Ian D. Thompson, U.E.- Modern Memories: February 8, 2017
A small and peaceful cemetery exists at the site of the former Village of Indiana. It's actually all that remains (apart from Ruthven Mansion) of this once bustling industrial spot on the Grand River.
The St. Rose of Lima Roman Catholic Church was built on the property in the 1840s with the coming of the workmen who had been hired to build the Lock and Dam at Indiana for the Grand River Navigation Company. In this cemetery rests a contingent near-entirely made up of Irish settlers who worked on the construction of the Navigation system. Due to accidents, and of course the natural progression of life, a Cemetery eventually surrounded the Church.
I had transcribed 40 monuments during my visit to this cemetery in 2014, with the realization that there were likely upwards of 30-40 additional grave-sites either unmarked or with missing or dilapidated stones. Of these 40, the earliest burial is in 1841, with the latest in 1860. It seems that around the time of the last burial (in the early 1860s) the Church, and much of the Village itself disappeared as the Navigation system declined and it's workers moved on (often with their houses built on stilts) where they could more easily find work to support their families.
Though the disappearance of Indiana is an interesting topic it is outside of my expertise, and so will have to wait for a future post when I have more research on the topic accomplished. For now, we'll look at some interesting discoveries during transcription of the St. Rose of Lima Cemetery.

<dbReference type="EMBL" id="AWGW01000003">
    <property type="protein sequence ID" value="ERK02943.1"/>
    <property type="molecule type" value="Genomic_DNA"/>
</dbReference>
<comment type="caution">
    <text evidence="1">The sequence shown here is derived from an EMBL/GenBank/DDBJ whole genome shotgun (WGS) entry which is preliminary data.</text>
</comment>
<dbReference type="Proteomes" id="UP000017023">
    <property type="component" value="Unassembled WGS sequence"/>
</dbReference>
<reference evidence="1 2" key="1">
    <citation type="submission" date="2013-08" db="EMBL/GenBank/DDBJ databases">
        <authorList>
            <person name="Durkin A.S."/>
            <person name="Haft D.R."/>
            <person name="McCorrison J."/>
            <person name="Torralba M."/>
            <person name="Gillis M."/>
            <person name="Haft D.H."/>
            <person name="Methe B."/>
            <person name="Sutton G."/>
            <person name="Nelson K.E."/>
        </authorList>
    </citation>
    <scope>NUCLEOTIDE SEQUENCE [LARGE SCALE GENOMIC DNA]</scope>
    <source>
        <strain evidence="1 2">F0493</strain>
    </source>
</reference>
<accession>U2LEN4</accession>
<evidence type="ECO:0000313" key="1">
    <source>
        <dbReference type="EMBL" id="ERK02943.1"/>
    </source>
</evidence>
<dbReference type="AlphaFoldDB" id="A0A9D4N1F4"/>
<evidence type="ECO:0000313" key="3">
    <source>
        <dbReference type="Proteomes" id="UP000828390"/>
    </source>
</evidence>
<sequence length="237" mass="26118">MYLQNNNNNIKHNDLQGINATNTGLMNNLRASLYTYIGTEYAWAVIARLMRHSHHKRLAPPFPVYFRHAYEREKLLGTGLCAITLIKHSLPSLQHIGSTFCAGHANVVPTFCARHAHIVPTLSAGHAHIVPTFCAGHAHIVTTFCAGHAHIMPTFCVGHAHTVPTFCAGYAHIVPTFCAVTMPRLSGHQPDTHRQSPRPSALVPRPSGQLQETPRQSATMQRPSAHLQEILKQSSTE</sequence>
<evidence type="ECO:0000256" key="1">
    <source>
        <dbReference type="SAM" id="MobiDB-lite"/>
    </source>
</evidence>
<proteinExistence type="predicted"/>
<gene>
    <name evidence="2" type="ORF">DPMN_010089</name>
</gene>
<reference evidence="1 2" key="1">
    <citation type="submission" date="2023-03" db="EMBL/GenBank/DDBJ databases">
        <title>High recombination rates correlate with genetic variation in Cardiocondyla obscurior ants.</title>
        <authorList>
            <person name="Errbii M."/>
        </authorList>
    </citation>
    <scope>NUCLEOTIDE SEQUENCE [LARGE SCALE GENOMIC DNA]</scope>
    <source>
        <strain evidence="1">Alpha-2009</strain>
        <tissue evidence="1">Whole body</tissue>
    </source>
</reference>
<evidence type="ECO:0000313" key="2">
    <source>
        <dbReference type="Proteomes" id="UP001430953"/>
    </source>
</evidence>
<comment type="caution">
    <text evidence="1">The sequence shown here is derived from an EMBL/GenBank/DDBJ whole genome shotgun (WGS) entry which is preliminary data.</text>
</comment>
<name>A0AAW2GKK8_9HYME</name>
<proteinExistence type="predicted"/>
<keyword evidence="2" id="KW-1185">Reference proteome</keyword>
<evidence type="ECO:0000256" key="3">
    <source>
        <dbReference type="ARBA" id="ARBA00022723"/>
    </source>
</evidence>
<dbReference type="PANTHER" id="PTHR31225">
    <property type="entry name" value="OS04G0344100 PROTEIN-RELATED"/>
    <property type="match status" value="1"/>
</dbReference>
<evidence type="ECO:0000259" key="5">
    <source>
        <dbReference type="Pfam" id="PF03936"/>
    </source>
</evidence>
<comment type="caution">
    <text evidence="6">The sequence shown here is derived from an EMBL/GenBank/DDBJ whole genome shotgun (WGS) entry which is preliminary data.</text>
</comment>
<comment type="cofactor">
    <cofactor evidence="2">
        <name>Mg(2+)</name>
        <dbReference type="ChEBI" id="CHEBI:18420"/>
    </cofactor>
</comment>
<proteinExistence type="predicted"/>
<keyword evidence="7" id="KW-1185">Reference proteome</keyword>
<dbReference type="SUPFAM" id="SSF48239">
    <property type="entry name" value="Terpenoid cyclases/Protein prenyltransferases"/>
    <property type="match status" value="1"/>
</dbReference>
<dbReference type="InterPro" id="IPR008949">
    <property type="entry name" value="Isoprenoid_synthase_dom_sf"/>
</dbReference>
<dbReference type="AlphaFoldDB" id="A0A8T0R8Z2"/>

Transcribing cemeteries isn't exactly the most appealing part of my research. It often left me in a slightly depressed mood, but only in transcribing the St. Rose Cemetery did it give me a slight chill.
Two transcriptions within this cemetery stood out among the rest because of a poetic verse etched into the monuments of Martin Healy and Patrick Dwan:
"Remember friends as you pass by As you are now, so once was I As I am now, you soon will be Prepare for death and follow me."
"Remember me as you pass by, As you are now so once was I. As I am now, so you will be. Therefore kneel down and pray for me."
As a Roman Catholic myself I am familiar with R.I.P (Requiter in Pace- Rest in Peace) and and S.T.T.L. (Sit tibi terra levis- May the earth rest lightly on thee) which reflect on the person who has died, but I had never come across an epitaph which made clear the inevitability of the reader's own death.
From performing a quick Google search it turns out that variations of these verses are found on Irish graves around the world. It was an Irishman's way to keep his living family attending Mass regularly.
Though my background is English and German, reading these epitaphs more than a century after they were inscribed, they still had their desired effect- I was straight to Church the following Sunday.
One final post on cemeteries next Wednesday.
For full transcriptions of this cemetery, click here.
For information on the cemetery conservation, click here.- External link to Ruthven website.